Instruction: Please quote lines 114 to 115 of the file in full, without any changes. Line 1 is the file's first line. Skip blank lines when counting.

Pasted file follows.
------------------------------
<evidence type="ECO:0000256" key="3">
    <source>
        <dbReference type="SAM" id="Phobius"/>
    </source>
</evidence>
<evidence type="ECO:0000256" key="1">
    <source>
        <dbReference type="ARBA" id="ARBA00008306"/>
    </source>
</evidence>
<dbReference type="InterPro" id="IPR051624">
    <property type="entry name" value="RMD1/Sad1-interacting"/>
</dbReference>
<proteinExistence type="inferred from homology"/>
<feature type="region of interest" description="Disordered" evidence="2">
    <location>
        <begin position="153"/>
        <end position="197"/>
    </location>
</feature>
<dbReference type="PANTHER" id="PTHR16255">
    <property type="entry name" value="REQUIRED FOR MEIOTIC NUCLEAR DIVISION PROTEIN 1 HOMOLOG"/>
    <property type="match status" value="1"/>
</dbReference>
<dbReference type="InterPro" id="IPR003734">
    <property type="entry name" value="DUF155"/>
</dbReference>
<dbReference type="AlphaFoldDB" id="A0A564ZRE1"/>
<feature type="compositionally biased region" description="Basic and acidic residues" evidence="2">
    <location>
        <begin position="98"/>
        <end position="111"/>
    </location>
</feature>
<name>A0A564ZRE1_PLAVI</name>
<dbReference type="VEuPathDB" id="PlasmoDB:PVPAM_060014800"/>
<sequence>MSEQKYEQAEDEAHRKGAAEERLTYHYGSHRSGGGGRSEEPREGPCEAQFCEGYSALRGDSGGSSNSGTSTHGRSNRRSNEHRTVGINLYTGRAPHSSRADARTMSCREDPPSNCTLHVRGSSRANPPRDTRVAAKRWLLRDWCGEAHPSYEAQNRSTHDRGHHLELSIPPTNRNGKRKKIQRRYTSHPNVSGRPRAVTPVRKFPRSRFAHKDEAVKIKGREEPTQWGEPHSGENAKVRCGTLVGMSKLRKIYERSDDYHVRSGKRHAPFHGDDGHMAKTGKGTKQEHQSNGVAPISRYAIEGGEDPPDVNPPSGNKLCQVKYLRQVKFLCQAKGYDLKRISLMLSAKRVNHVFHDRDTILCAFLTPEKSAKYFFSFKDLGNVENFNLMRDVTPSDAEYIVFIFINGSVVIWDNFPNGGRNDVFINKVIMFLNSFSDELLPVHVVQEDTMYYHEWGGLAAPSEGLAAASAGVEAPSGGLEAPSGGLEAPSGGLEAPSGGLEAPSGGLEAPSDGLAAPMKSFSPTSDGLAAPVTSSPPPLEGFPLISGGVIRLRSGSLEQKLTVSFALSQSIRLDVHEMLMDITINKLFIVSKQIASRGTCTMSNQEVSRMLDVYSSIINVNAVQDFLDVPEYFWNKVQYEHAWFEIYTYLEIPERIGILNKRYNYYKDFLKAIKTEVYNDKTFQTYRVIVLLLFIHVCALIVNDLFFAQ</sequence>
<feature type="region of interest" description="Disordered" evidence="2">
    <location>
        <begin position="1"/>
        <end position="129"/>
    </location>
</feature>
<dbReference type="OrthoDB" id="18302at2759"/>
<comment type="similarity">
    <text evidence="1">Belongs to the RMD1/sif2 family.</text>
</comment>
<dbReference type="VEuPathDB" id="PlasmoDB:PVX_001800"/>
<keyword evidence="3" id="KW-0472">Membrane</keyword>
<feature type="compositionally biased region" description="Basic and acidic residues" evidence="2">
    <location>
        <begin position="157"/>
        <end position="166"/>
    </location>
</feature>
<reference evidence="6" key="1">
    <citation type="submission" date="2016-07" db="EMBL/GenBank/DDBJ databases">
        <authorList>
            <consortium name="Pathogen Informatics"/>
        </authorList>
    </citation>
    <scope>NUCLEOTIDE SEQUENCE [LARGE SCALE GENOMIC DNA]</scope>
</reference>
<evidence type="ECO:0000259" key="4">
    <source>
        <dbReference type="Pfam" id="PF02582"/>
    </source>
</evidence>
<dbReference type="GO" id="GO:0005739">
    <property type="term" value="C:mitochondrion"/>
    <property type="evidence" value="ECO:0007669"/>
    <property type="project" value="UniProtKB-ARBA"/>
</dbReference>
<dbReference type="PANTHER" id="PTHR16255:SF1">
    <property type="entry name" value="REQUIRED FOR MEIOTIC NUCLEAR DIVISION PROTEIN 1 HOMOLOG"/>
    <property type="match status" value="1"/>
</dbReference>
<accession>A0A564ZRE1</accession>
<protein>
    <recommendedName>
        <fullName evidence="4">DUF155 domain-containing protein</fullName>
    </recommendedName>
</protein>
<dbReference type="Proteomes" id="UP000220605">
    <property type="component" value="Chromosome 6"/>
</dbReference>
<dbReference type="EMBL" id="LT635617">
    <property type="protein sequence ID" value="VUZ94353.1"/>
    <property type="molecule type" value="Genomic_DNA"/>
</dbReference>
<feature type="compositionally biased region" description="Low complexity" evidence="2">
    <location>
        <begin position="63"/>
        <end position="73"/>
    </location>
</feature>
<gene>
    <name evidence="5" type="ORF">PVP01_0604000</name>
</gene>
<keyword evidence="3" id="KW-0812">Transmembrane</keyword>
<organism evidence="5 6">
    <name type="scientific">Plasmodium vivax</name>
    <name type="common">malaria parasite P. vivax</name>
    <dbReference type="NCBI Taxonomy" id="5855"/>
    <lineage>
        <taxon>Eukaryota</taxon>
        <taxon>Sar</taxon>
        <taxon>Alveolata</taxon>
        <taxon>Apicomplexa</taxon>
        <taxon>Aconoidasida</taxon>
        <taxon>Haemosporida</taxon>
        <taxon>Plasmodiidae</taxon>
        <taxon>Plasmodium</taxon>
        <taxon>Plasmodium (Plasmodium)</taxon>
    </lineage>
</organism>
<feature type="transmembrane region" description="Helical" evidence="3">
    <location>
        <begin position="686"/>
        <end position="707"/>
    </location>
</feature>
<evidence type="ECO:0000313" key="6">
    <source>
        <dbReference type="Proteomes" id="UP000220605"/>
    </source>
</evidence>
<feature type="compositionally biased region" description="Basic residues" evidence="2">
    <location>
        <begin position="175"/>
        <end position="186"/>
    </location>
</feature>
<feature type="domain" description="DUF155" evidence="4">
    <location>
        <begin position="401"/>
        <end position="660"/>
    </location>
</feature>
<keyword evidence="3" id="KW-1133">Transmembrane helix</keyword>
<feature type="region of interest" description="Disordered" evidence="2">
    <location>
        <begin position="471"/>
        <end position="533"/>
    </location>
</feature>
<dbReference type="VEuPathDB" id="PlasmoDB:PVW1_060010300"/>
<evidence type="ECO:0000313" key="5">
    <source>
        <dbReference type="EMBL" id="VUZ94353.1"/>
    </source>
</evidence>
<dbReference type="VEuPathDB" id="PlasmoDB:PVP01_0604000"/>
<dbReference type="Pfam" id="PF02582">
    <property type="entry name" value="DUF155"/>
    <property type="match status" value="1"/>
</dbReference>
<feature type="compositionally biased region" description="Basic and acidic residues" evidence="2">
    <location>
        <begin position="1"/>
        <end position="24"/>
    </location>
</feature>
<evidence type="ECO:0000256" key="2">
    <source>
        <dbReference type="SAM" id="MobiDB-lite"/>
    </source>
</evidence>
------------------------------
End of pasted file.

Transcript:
        <taxon>Plasmodium (Plasmodium)</taxon>
    </lineage>